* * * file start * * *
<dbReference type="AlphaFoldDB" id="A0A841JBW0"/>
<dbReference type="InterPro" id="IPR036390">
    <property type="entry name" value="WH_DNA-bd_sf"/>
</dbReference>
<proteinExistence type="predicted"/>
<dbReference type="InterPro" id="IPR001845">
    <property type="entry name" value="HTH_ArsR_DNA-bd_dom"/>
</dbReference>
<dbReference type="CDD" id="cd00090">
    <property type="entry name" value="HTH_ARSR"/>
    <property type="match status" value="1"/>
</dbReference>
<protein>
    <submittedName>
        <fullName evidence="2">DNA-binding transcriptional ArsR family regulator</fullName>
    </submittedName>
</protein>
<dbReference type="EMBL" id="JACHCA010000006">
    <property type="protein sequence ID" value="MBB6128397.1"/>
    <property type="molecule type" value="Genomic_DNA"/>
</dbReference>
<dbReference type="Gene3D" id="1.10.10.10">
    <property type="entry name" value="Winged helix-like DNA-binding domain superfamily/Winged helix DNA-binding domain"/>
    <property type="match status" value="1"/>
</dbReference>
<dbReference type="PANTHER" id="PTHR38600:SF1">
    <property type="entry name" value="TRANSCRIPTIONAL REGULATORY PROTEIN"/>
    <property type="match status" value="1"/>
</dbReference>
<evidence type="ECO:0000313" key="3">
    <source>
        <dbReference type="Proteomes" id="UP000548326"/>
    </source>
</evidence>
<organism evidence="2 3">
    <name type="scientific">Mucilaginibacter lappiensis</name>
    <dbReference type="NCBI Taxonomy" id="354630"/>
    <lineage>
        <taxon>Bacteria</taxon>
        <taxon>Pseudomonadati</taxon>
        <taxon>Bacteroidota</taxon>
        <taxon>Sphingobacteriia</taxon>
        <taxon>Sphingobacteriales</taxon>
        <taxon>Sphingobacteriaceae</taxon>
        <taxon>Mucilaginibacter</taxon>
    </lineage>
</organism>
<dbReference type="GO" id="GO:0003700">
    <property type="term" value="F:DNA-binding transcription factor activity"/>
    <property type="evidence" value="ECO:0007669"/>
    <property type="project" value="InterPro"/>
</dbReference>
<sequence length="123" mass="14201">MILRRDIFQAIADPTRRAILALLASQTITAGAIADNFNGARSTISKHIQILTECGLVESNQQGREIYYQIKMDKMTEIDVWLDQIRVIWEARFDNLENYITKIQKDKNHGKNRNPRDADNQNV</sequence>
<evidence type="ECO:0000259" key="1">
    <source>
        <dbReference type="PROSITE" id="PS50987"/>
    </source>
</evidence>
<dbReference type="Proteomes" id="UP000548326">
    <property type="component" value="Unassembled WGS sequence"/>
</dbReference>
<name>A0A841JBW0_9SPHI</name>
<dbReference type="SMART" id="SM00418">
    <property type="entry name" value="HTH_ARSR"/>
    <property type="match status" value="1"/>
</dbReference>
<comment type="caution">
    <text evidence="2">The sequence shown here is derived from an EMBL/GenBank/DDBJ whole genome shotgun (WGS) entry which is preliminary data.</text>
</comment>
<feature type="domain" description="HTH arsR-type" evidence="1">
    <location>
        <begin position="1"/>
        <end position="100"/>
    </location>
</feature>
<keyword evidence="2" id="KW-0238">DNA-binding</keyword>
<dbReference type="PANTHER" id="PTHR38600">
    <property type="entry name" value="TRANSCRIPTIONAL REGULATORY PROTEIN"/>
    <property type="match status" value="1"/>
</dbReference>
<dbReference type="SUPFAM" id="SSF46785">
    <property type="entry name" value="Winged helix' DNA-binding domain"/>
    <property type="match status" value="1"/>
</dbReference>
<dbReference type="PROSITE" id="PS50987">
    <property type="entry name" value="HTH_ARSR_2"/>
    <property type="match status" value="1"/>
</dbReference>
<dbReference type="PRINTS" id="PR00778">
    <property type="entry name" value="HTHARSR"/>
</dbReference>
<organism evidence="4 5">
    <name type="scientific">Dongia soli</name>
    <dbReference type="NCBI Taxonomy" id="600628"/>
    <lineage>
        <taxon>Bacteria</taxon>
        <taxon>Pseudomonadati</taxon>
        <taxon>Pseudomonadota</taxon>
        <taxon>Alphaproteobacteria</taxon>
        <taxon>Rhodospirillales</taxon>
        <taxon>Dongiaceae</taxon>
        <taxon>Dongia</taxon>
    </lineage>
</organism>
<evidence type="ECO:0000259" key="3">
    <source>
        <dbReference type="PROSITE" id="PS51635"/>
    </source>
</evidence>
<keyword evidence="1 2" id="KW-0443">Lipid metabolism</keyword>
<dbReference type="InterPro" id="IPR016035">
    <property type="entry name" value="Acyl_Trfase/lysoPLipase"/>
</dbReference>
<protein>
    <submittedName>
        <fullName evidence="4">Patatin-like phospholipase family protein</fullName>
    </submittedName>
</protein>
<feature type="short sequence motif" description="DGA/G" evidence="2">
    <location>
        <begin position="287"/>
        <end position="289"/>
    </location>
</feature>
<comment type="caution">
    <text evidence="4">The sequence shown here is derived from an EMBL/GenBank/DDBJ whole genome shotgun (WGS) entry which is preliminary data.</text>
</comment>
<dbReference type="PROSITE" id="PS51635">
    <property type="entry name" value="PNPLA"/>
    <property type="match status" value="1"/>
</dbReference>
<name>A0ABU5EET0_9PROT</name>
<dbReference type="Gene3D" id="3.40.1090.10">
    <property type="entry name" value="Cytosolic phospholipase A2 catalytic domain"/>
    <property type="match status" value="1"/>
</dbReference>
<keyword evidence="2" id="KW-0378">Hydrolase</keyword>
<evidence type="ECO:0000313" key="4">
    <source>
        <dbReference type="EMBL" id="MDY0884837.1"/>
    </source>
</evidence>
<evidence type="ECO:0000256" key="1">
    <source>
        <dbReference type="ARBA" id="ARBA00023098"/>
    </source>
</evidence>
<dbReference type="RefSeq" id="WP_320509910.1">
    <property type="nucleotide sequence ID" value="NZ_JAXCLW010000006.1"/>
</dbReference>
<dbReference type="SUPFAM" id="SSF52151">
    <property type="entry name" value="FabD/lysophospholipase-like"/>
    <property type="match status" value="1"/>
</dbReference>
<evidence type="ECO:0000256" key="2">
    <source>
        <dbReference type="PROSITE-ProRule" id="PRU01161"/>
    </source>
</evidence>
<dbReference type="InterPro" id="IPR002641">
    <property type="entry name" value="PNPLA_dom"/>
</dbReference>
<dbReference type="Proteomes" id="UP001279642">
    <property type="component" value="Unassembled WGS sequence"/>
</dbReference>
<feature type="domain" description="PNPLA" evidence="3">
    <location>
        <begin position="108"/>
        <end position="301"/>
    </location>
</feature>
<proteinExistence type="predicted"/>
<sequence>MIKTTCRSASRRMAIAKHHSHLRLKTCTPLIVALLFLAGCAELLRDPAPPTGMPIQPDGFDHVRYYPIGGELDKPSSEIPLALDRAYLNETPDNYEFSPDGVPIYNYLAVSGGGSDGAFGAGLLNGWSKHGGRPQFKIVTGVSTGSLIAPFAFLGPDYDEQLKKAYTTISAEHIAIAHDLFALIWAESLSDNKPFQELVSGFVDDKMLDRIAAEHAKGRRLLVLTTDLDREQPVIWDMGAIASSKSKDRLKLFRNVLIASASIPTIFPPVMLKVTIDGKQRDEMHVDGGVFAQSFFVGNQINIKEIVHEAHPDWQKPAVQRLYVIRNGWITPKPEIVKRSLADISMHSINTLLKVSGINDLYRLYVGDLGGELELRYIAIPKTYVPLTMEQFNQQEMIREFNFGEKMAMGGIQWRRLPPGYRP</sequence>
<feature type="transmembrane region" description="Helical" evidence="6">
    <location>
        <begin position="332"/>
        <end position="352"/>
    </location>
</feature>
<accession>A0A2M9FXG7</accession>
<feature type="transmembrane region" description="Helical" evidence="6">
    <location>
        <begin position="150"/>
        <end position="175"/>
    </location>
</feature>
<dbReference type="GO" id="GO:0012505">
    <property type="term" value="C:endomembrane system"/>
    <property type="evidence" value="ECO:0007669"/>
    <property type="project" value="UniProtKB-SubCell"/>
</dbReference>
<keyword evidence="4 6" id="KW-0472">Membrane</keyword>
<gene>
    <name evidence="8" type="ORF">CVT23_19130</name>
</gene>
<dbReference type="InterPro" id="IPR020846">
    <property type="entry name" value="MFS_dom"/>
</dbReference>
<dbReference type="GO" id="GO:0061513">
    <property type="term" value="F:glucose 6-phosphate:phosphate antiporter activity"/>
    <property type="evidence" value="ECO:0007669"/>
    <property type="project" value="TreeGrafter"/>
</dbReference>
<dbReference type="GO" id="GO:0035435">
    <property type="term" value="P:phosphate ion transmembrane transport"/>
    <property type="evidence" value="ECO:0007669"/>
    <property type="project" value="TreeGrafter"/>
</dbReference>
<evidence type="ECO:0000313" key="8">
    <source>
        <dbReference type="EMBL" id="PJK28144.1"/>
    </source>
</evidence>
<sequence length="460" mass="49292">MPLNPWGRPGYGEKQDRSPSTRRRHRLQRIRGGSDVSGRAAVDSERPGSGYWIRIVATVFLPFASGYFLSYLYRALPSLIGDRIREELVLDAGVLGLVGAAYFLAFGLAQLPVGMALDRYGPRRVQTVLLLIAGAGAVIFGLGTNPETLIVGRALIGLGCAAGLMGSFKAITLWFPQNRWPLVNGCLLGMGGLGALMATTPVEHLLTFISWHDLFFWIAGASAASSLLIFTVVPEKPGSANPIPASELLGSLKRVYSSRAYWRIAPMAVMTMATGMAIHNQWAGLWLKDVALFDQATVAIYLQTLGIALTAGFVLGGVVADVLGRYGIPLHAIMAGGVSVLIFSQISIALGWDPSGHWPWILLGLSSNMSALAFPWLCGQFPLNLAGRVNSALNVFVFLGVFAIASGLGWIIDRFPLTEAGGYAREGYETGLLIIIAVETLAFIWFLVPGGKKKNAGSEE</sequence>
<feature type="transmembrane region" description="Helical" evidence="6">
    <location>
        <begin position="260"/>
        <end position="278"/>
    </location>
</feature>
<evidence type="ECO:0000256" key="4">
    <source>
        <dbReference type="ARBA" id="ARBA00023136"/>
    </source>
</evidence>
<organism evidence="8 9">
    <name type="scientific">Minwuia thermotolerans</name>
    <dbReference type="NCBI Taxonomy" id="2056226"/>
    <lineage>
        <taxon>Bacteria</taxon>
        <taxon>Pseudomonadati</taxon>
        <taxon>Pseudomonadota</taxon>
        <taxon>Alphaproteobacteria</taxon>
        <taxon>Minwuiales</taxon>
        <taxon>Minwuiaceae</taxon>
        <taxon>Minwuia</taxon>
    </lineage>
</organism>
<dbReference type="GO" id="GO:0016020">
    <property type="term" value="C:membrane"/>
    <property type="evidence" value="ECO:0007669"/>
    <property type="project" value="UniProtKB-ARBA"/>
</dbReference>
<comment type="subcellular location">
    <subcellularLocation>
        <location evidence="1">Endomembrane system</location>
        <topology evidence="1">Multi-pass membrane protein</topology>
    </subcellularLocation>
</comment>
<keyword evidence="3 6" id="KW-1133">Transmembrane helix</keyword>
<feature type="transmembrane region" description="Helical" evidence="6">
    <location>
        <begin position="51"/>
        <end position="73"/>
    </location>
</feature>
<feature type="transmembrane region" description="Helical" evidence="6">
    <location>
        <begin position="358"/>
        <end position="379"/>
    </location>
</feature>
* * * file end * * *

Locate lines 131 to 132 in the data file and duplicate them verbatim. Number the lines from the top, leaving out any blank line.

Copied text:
</dbReference>
<name>A0ABU5EET0_9PROT</name>